During the past year, the equity markets, as measured by the Standard & Poor’s, the Dow Jones Industrial Average and NASDAQ indices, continued to return lofty and above average historical returns. However, many investors are reviewing their portfolios and wondering if they were at the same ball game, especially those with portfolios based on the more traditional criteria of companies with a strong balance sheet, a history of solid earnings and/or a record of dividend payments — not to mention a reasonable PIE ratio.
Unfortunately, 1999 was a very unusual year, with the market rewarding a select few “haves” and disappointing the many who fell into the category of “have nots?’ For example: although the S&P 500 was up 19.5 percent in 1999, only 78 stocks were up 20 percent or more, while more than 200 stocks were down 10 percent or more. And a small group of only 10 stocks in the NASDAQ Non-Financial Index accounted for 46 percent of the movement in that index, while 66 percent of the stocks on the New York Stock Exchange were down for the year.
A more dramatic example would be to look at a composite of the three most popular indices by taking a measure of the movement of only 31 stocks. In 1999, these 31 stocks, mostly in the Technology or Telecom Sectors, were responsible for 40 percent of the gains in the OJIA, S&P, and NASDAQ indices. Only 20 stocks controlled 28 percent of the movement in the S&P alone. These stocks were: Microsoft Corp., Genera] Electric, Cisco Systems, Wal-Mart Stores, Intel Corp., Exxon Corp., Lucent Technologies, IBM, Citigroup, Inc., America Online, AT&T Corp., Merck & Co., SBC Communications, American International Group, MCI Worldcom, Oracle Corp., Home Depot, Coca-Cola, Procter & Gamble and Royal Dutch Petroleum. Furthermore, these companies represent only six sectors.
In other words, if you weren’t in these stocks, you were probably among the “have nots.” Investor success in 1999 was not based on simply being in, or even out of the market, but specifically whether one invested in the “right” sectors, or held one or more of the “high-performance” stocks for 1999.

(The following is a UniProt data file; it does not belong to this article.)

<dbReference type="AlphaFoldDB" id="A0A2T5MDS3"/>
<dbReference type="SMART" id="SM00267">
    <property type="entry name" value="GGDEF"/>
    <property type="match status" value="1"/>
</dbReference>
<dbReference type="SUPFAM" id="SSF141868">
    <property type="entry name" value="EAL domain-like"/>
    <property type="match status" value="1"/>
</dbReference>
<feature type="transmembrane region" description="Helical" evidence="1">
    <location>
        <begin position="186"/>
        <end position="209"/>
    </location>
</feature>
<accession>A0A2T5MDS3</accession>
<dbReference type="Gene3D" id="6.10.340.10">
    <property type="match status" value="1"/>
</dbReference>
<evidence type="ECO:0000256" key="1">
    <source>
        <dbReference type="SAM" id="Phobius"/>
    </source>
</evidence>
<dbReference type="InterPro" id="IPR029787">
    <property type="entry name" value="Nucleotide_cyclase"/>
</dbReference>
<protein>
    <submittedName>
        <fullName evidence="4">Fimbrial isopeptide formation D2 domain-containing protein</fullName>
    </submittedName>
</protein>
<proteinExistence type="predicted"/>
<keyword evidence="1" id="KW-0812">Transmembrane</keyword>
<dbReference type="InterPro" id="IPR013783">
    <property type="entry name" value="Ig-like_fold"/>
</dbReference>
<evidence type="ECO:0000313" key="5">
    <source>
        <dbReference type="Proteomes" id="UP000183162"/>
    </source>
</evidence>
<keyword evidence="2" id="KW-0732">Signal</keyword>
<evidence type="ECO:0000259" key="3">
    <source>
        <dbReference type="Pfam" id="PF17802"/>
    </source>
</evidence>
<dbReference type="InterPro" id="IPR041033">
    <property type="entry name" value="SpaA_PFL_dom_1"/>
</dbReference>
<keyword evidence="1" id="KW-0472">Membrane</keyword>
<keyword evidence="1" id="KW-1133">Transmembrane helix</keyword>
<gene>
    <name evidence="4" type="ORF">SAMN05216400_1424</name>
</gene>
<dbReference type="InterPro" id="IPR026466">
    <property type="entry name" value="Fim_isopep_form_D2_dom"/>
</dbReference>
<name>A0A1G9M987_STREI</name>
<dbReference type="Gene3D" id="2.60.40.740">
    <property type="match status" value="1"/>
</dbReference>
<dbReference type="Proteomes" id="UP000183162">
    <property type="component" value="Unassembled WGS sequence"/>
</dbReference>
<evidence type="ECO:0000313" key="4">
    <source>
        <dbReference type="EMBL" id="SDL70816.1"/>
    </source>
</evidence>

As the first year of the 21st century unfolds, it can be expected that the financial news media will continue to have a “field day” talking about “the market” as though it was one entity. In reality, they are referring to the NASDAQ, the S&P and the DJIA indices, all of which are not the true market but are representative of only a handful of stocks, and not necessarily a broad cross-section of stocks at that.
Based on market activity in the first months of 2000, investors should be prepared for a continued “have” and “have not” market. Therefore, to be successful in such an uncertain environment, it is important that investors have a solid game plan in place in order to keep focused on their long-term goals and to maintain continuity and stability during periods of market volatility. There is an old Wall Street maxim: “It’s okay to be wrong but not okay to stay wrong.”
We would therefore like to share with you a strategy that we believe has the ability to increase one’s market staying power and, while this may not always be the “right” strategy, it should definitely help keep you from “staying wrong.” As with any investment, this strategy needs to be considered in conjunction with each individual’s specific investment objectives and personal risk levels.
• When buying a stock, always write down your reason for buying — then periodically check back to see if your reasoning still holds true.
• Determine the price potential the stock has over the next 12 months.
• Sell one-third of your stock position if the stock rises 30 percent.
• Sell another third of your stock position if the stock rises 50 percent.
• Protect profits in a stock position if the stock rises 70 percent. This strategy may include selling covered call options; buying protective put options and/or the use of stop-loss orders.
• Sell the balance of the stock position if the stock price falls back to the point where the first one-third of the position was sold.
• Establish a stop-loss point to sell or hedge a stock if it decreases in price. Whether you work with a major brokerage house, an independent financial advisor or manage your own portfolio, we recommend you develop your long-term goals and create your game plan for the future and not worry about what the news media are saying about “the market?”